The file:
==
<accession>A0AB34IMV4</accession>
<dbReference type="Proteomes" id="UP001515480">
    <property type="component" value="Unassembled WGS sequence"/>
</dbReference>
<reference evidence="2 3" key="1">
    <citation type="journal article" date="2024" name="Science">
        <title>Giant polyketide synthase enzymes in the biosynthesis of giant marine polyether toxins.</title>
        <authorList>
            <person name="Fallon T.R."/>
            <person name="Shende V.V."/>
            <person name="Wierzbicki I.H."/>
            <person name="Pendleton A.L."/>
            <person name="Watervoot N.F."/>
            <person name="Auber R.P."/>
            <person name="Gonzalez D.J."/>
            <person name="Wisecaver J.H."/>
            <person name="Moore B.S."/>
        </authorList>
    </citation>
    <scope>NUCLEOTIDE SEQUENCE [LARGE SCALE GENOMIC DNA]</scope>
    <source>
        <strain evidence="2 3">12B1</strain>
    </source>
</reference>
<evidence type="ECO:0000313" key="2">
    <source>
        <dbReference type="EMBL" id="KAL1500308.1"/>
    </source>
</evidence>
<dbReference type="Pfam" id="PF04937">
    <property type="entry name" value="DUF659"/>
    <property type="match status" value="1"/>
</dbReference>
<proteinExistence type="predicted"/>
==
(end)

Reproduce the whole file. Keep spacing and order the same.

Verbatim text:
<accession>A0AB34IMV4</accession>
<dbReference type="Proteomes" id="UP001515480">
    <property type="component" value="Unassembled WGS sequence"/>
</dbReference>
<reference evidence="2 3" key="1">
    <citation type="journal article" date="2024" name="Science">
        <title>Giant polyketide synthase enzymes in the biosynthesis of giant marine polyether toxins.</title>
        <authorList>
            <person name="Fallon T.R."/>
            <person name="Shende V.V."/>
            <person name="Wierzbicki I.H."/>
            <person name="Pendleton A.L."/>
            <person name="Watervoot N.F."/>
            <person name="Auber R.P."/>
            <person name="Gonzalez D.J."/>
            <person name="Wisecaver J.H."/>
            <person name="Moore B.S."/>
        </authorList>
    </citation>
    <scope>NUCLEOTIDE SEQUENCE [LARGE SCALE GENOMIC DNA]</scope>
    <source>
        <strain evidence="2 3">12B1</strain>
    </source>
</reference>
<evidence type="ECO:0000313" key="2">
    <source>
        <dbReference type="EMBL" id="KAL1500308.1"/>
    </source>
</evidence>
<dbReference type="Pfam" id="PF04937">
    <property type="entry name" value="DUF659"/>
    <property type="match status" value="1"/>
</dbReference>
<proteinExistence type="predicted"/>